Plans to develop the forthcoming nursing associate role have been drawn up at a “helter skelter” pace and have been “rushed”, leaving insufficient time for the profession to scrutinise what the new role will be able to do and how it will be trained, it has been claimed.
The warning follows last week’s revelation that nursing associates will be expected to calculate drug doses and independently administer controlled medications, after a draft document detailing the curriculum for training the role was leaked.
The first wave of 1,000 trainee nursing associates are due to start two-year on-the-job programmes at pilot sites in January, closely followed by a further 1,000 in April.
But the final version of the curriculum for the trainee role and its job description have still yet to be finalised, while a government decision on whether nursing associates should be regulated is also still due to be announced.
Nurses and professional bodies have warned there has not been enough time for the plans to be fully consulted on due to the desire to bring in the role quickly to help deal with staffing shortages.
Helga Pile, national officer for health at Unison, said the timescale to introduce nursing associates was “really challenging”.
“It feels as though it is at a helter skelter pace,” she said. “I think that means that the kind of planning and engagement that it’s been possible to do has suffered as a result of the timetable.”
“It feels as though it is at a helter skelter pace”
Commenting on the recently revealed plans for nursing associates to work without direct supervision and at times independently, she said it still unclear when and in what setting they would be expected to do so.
She also noted there remained a lack of detail about how the role’s responsibilities would be different to those of nurses.
Dr Crystal Oldman, the chief executive of the Queen’s Nursing Institute, also warned there had been a “rush” to introduce nursing associates, hinting it was driven by the current national nurse shortage.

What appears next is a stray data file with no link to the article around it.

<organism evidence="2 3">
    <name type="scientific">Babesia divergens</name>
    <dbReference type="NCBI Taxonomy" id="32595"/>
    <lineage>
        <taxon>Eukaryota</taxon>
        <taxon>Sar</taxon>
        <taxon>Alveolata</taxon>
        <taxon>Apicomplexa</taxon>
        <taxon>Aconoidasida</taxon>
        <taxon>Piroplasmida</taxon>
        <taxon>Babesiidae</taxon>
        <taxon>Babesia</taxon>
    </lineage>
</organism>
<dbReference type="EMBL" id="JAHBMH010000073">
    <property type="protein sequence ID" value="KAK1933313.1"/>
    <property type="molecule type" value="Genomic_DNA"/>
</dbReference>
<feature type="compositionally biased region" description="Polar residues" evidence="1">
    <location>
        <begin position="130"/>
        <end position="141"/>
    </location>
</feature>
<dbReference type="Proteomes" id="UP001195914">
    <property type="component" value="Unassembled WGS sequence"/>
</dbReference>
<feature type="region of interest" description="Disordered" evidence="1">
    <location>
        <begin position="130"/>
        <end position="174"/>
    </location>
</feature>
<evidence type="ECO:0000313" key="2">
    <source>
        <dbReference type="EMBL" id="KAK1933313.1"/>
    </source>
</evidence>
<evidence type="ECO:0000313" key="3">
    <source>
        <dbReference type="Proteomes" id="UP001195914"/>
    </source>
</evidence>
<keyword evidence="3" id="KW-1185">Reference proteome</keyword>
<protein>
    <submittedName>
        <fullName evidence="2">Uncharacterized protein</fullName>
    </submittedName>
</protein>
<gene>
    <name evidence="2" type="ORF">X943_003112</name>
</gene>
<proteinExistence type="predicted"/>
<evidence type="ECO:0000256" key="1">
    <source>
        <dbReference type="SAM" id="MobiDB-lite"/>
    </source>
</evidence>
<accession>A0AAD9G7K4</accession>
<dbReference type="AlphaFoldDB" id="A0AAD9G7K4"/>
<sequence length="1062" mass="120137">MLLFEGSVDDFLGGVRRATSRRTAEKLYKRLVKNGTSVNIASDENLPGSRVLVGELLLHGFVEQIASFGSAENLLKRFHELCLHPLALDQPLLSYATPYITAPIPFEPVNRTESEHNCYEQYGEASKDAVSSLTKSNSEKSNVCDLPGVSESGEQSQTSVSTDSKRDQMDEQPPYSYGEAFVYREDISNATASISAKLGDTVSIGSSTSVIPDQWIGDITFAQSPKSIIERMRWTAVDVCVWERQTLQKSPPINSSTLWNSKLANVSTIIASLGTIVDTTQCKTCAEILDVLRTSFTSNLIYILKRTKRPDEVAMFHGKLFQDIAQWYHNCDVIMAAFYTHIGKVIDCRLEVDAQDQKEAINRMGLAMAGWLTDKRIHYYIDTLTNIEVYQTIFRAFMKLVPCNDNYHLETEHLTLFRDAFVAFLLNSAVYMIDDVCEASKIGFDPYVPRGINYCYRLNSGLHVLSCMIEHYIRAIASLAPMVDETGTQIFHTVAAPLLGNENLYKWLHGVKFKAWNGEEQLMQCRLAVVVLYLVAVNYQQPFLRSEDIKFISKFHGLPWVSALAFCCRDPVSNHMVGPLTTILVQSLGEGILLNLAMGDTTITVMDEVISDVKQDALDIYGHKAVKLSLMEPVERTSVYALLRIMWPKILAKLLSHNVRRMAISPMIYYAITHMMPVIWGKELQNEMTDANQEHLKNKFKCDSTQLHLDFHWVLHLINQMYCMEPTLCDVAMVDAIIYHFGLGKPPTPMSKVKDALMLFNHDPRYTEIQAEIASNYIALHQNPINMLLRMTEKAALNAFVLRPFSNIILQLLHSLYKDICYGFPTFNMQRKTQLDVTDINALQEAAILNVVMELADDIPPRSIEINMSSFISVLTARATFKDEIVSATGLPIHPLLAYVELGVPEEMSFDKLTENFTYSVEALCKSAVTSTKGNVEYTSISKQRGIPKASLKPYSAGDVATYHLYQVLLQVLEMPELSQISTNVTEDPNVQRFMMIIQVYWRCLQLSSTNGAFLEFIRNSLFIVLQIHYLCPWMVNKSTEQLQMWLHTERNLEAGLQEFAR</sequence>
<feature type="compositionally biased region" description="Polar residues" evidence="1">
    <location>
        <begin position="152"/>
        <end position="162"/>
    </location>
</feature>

If ministers decided the role should be regulated by the Nursing and Midwifery Council, there would not be enough time for training programmes to be signed off by the NMC before nursing associates began their courses at the pilot sites in January, she said.
“In the rush to get nursing associates – and probably substitute registered nurses – we haven’t got our processes sorted,” said Dr Oldman.
“If we all agree that these roles need to be regulated, then the curriculum needs to be an approved curriculum and the system needs to be in place to approve the universities to deliver that curriculum,” she told Nursing Times.
“We need much greater discussion across the profession”
Meanwhile, Jill Maben, professor of nursing research at King’s College London, said she had “serious concerns” about the timeframe for developing the role, which she said felt like a “quick fix”.
“This needs to be tested, better thought through and we need much greater discussion across the profession,” she said.
Professor Maben noted that Health Education England, which is developing the role, had not actually asked whether nursing associates were even wanted in its consultation earlier in the year.
“It basically said this is the role and what do you think they should do,” she said. “I am concerned. I don’t feel there has been enough engagement with the profession. It feels like quite a quick fix with potentially very big unintended consequences.”
She added that the draft curriculum itself had been drawn up without wide consultation.
“We are pushing at open doors in terms of people wanting to develop it”
In response, HEE’s director of nursing Professor Lisa Bayliss-Pratt told Nursing Times it was “absolutely true” that “we are moving at pace” because the “situation is urgent”.
“We know we’ve got vacancy rates, we’ve got agency spend controls and we do need to get more people with caring knowledge and skills into the service to improve the care we are delivering,” she said.
She said there had been “huge engagement” from the profession, noting the large number of organisations involved in the pilot sites, including social care, NHS, higher and further education providers.
“We are pushing at open doors in terms of people wanting to develop it. There is a need to get testing this role and seeing how it can help the nursing challenges we face,” she said.